Evil Bong

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Evil Bong
Bbong teaserposter.jpg
Teaser poster
Directed byCharles Band
Produced byExecutive Producer
Dana Harrloe
Thomas Smead
(Co-Executive Producer)
Cristina Childers and Andrew Austin
Screenplay byAugust White
Story byCharles Band
StarringDavid Weidoff
John Patrick Jordan
Mitch Eakins
Music byDistrict 78
CinematographyMac Ahlberg
Distributed byFull Moon Features[1]
Release date
October 31, 2006 (2006-10-31)
Running time
86 minutes[1]
CountryUnited States

Evil Bong, made in 2006, is an American stoner-“slasher”-comedy film directed by Charles Band about a group of stoners who smoke from a sentient, malevolent bong, that traps the smoker in The Bong World, a surreal realm filled with killer strippers and other Full Moon creatures. The ending features an extended cameo by Tommy Chong, of Cheech & Chong fame. Brandi Cunningham from VH1's Rock of Love with Bret Michaels and horror icon Bill Moseley also make appearances in the film. It has spawned a franchise.


Nerdy college student Alistair McDowell moves in with law school drop-out Larnell, and his current roommates typical "surfer-stoner" Bachman and former baseball player Brett. When Larnell sees an ad for a large bong that the previous owner claims was "possessed", he responds. They receive the bong and start smoking (with the exception of Alistair). Alistair meets Brett’s girlfriend Luann and her friend Janet, who Alistair develops a crush on.

Later that night, Bachman’s soul is pulled into The Bong World, which takes the form of a hellish strip club, inside Evil Bong, where he meets Ooga Booga and Ivan Burroughs, who warns him to watch himself around the Evil Bong. He's introduced to one of the strippers (Kristen Cladwell) who has skulls on her bra that start biting his neck, killing him, while Ooga Booga watches on, masturbating. The next morning, the other roommates find Bachman dead on the couch. Alistair tells to them that it's probably from the weed but Larnell points out they all smoked the weed. Larnell also notices that the bong has changed; a face has started to appear. The trio hide his body and are nearly caught when Larnell's paralyzed, wealthy grandfather, Cyril, comes by to tell Larnell that he just got remarried.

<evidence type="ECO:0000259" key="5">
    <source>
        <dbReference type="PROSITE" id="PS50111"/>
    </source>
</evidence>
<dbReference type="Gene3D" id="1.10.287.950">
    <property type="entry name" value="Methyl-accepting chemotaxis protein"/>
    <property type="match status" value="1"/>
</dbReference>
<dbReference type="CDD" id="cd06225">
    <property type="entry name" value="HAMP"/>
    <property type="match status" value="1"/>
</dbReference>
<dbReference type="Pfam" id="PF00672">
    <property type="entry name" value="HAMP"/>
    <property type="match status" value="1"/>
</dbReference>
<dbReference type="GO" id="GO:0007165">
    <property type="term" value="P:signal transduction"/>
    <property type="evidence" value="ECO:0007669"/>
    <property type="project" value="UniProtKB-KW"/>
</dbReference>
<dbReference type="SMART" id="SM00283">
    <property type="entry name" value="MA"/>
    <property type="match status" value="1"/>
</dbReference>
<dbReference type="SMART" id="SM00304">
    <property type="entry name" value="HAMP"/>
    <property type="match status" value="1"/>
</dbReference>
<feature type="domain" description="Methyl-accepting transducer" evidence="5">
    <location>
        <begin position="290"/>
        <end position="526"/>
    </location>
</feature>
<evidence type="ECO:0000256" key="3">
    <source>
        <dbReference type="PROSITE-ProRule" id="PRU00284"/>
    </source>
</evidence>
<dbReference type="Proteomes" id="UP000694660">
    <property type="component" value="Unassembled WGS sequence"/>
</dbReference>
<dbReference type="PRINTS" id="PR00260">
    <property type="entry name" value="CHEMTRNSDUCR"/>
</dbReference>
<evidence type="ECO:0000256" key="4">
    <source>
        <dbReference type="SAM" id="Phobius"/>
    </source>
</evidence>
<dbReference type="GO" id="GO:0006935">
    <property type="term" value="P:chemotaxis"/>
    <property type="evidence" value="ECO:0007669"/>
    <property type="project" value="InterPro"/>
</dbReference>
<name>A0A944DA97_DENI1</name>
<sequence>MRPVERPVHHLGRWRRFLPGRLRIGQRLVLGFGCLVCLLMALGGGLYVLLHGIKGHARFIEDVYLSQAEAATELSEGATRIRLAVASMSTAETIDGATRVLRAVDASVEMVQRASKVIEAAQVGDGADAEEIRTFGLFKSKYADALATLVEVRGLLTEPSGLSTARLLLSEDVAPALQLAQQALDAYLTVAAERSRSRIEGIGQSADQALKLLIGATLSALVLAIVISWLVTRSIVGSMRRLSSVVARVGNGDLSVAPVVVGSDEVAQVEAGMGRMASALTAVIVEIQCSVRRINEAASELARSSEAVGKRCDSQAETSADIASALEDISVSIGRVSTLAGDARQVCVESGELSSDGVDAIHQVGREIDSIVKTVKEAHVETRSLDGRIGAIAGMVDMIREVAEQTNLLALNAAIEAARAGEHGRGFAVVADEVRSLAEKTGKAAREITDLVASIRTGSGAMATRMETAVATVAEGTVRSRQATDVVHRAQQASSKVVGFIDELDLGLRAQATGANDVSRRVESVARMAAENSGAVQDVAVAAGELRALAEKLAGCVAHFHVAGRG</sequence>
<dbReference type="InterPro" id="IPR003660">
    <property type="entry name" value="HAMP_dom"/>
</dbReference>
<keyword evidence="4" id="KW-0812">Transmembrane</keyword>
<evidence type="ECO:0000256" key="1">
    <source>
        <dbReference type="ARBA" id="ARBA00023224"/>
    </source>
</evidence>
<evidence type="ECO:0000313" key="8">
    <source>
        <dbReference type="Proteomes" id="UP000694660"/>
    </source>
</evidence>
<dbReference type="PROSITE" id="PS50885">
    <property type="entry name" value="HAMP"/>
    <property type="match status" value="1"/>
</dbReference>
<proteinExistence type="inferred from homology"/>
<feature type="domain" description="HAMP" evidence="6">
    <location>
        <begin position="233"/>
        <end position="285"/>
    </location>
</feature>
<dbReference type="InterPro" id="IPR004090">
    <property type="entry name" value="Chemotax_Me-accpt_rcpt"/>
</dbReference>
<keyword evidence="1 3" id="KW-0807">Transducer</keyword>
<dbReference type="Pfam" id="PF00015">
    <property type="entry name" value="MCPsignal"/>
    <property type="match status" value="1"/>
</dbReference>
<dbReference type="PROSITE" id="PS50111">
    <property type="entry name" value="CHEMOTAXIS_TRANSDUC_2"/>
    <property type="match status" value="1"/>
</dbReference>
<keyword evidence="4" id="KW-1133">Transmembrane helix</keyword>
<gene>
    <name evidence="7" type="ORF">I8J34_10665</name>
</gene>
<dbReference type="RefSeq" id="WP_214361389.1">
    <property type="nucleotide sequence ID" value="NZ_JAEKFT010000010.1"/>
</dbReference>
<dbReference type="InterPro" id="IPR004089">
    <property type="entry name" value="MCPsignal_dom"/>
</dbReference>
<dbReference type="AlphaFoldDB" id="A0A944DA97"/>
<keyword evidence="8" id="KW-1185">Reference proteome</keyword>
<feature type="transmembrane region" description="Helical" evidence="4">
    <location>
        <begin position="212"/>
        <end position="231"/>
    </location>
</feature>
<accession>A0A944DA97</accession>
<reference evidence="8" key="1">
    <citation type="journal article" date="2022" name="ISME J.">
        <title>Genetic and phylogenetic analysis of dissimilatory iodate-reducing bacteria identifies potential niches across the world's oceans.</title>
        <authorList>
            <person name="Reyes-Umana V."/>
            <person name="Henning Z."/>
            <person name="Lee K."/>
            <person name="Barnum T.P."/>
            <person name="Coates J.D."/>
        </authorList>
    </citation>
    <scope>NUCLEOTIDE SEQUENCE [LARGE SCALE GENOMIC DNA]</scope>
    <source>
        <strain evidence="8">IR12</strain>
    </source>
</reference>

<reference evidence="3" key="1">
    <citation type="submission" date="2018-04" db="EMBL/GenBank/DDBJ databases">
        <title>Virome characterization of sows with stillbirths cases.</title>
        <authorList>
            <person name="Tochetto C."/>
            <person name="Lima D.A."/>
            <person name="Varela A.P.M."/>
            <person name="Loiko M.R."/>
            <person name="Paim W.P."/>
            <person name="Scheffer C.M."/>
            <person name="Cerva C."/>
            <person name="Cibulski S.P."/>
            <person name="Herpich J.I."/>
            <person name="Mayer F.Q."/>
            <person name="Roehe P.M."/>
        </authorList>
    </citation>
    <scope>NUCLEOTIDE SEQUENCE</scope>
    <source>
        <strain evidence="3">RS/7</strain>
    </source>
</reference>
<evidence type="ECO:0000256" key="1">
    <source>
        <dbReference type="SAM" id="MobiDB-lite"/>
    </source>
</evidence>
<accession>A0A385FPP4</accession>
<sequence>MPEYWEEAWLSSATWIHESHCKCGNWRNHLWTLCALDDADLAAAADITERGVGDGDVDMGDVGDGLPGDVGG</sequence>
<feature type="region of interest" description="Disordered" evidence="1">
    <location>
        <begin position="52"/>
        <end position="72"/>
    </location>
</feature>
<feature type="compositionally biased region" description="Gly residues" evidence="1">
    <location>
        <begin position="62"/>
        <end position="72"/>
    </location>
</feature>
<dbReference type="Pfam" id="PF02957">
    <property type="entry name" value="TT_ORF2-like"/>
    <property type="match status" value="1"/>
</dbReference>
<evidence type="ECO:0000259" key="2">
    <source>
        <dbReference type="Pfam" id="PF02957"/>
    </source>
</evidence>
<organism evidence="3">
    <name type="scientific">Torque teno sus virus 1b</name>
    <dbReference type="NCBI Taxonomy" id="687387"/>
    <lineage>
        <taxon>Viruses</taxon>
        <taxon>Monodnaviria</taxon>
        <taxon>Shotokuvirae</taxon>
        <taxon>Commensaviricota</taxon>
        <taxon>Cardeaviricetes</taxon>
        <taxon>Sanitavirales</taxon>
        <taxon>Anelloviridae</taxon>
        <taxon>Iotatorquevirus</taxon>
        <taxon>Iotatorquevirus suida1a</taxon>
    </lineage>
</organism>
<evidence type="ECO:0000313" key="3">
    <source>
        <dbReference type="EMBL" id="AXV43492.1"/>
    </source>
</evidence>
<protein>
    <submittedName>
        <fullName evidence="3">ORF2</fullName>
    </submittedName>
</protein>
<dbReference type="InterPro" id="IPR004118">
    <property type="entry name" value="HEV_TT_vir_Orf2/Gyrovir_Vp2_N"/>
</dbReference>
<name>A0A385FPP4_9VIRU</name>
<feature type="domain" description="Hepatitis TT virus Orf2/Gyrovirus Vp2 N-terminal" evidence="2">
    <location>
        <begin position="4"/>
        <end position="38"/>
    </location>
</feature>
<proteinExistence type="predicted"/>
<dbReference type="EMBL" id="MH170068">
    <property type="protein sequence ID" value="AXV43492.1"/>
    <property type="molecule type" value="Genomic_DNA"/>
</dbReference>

Later on, the bong (voiced by Michele Mais) starts speaking to Larnell (to Larnell only, no one else hears) and tempts him to smoke from her, which he does. Pulled into the Bong World, he sees Bachman (who seems to be fine), the Gingerdead Man, and Cyril. Eventually a stripper gives Larnell a lap dance, and he's killed in a similar way that Bachman was killed. Back in the real world, Luann and Janet come over and the group (again with the exception of Alistair) smokes from the bong. After Brett and Luann pass out, they wake up in the same strip club and they're greeted by Jack Attack, and Luann is taken away by the bouncer. Brett is then treated by his ex-girlfriend Carla Brewster, a stripper in the Bong World. She eventually uses her lip-cupped bra to bite off Brett's genitals, killing him.

Meanwhile, when Alistair starts figuring out what's going on, Janet falls prey to the bong and passes out. Jimbo Leary (Tommy Chong) enters and proclaims that the bong, named Eebee, is his and has a voodoo curse on it: once you take enough hits from it, it brings you to the Bong World where it kills you. In order to save Janet, Alistair enters the bong world. Meanwhile, Jimbo tries destroying the bong with a hammer, chainsaw, and (resorting to drastic measures) a bomb. Eebee unleashes a cloud of marijuana smoke, causing Jimbo to pass out.

Meanwhile, in the Bong World, Eebee forces the strippers to seduce Alistair, but he breaks them off. During his search, he bumps into Jack Deth. Once he finds a stoned Janet, Eebee reveals her motives: to control the world by turning the air into pot smoke and the oceans into bong water, making everyone massive stoners. They take "vitamins" (that Jimbo gave them) to make them sober again. Jimbo, who has just got sucked into the bong world, tells them to go ahead and escape while he takes care of Eebee. Jimbo shows Eebee the time bomb strapped to his chest. He activates the bomb and blows up Eebee. Back in the real world, the gang has their souls returned and everyone comes back to life. However, Jimbo has been apparently killed, along with the bong, which is now shattered into pieces. The final scene shows that Jimbo is now the “king” of the Bong World.